It’s difficult not to draw comparison with BU but similarly the desserts at Aji are very strong. The citrus inspired Yuzu Cheesecake is a beautifully plated dessert of mandarin and meringue and one that cleverly utilizes gyoza (Japanese dumpling wrappers) into proceedings. Looking more like a nacho tuile, the sweetened gyoza adds an additional crunch to cut through the creamy nature of the citrus based cheesecake.

The Sticky Rice was surprisingly the superior dish. With these Asian-inspired dishes usually being far too stodgy and milky for our liking. Here at Aji, the dessert is more like the traditional mango and sticky rice that you find on the streets of Thailand and topped with a crisp meringue, chia and coconut milk. The dessert is both delightful and refreshing.


The innovation and ‘out of the box’ thinking continues well into the cocktail menu. Crafted by a team of highly skilled mixologists, these ‘edible cocktails’ confirm the unsung fact that mixology is an art form. Wether you order then sea urchin shaped Summer In Hokkaido with its blend of champagne syrup, sake and sea urchin air (yes sea urchin air!) or the barmy Pina Ramen. A cocktail which arrives to the table like a bowl of ramen, complete with edible coconut noodles, clarified pineapple juice and banana infused rum. The very notion of a pina colada is turned upside down and becomes an edible treat quite unlike anything else.

Regular readers will know about our obsession with all things matcha. So you can only imagine our excitement regarding the Matcha Ceremony, a cocktail that’s made at the table, as though you’re partaking in a traditional Japanese tea ceremony. A matcha and pear cryogenic ice powder is muddled together with pink ginger caviar and pear shochu using a whisk. As the thick mixture dilutes, the drinks moves from a soup to a tea like consitancy and has a nice fruity flavour, undercut by the subtleties of the earthy matcha.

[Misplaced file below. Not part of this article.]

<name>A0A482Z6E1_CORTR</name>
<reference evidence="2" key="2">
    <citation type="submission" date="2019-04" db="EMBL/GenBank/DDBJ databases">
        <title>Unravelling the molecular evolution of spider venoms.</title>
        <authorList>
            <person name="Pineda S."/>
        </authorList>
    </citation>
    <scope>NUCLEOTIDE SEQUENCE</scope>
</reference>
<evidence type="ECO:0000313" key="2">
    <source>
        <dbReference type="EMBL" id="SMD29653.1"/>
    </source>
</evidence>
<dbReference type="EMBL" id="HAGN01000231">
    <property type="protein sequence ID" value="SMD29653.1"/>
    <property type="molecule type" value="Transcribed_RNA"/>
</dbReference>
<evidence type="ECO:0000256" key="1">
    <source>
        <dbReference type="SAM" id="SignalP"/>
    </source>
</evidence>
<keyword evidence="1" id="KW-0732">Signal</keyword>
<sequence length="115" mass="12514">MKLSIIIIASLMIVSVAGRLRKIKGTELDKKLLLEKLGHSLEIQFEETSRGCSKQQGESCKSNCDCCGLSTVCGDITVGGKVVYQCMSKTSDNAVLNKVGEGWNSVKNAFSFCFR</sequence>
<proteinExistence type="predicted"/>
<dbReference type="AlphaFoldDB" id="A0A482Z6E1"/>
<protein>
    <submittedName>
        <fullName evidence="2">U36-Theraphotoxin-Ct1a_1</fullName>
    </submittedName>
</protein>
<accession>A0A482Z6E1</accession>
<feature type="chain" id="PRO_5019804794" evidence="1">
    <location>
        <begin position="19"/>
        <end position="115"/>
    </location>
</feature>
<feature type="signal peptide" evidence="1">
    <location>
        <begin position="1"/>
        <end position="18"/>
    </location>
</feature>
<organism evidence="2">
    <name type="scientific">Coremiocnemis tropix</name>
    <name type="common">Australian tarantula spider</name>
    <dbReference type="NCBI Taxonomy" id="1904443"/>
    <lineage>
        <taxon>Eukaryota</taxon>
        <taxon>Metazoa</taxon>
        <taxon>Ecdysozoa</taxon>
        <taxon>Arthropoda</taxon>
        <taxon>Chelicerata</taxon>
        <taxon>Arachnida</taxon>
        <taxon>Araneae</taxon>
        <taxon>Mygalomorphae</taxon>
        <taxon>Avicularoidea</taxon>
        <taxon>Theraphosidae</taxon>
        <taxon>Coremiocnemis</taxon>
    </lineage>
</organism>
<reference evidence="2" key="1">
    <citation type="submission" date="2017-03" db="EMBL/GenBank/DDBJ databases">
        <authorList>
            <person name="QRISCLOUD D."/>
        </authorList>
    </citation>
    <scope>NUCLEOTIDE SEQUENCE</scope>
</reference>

Dining at Aji is a wonderful experience but we had just one minor criticism. Despite the efficient and friendly nature of the team, it appeared at times, as though they were unsure of the menu and the dishes presented to the table. Granted this is a new restaurant with an expansive menu and things are still bedding in, we just hope that in future visits the staff show more certainty and confidence as Aji is truly exceptional.

Dubai has once again hit us with a sucker punch between the eyes with the launch of Aji and the complex of Club Vista Mare. Dining here offers guests access to the wonderful stretch of sandy beach, complete with deck chairs and sun loungers, which in all honesty could be Dubai’s best kept secret.

Club Vista Mare is forging ahead with experimental cuisines, so wether it’s the fine dining Ethiopian concept at Gursha or the Nikkei Effect at Aji. We’re headed back again for brunch very soon and we suggest you do the same…

Location: Club Vista Mare, Palm Jumeirah, Dubai
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Hours: 12pm – midnight (3am on weekends)
Phone: 04 552 0244

We were invited to dine at Aji. All views are our own and all photographs are © Out & About UAE.

Ají Menu, Reviews, Photos, Location and Info - Zomato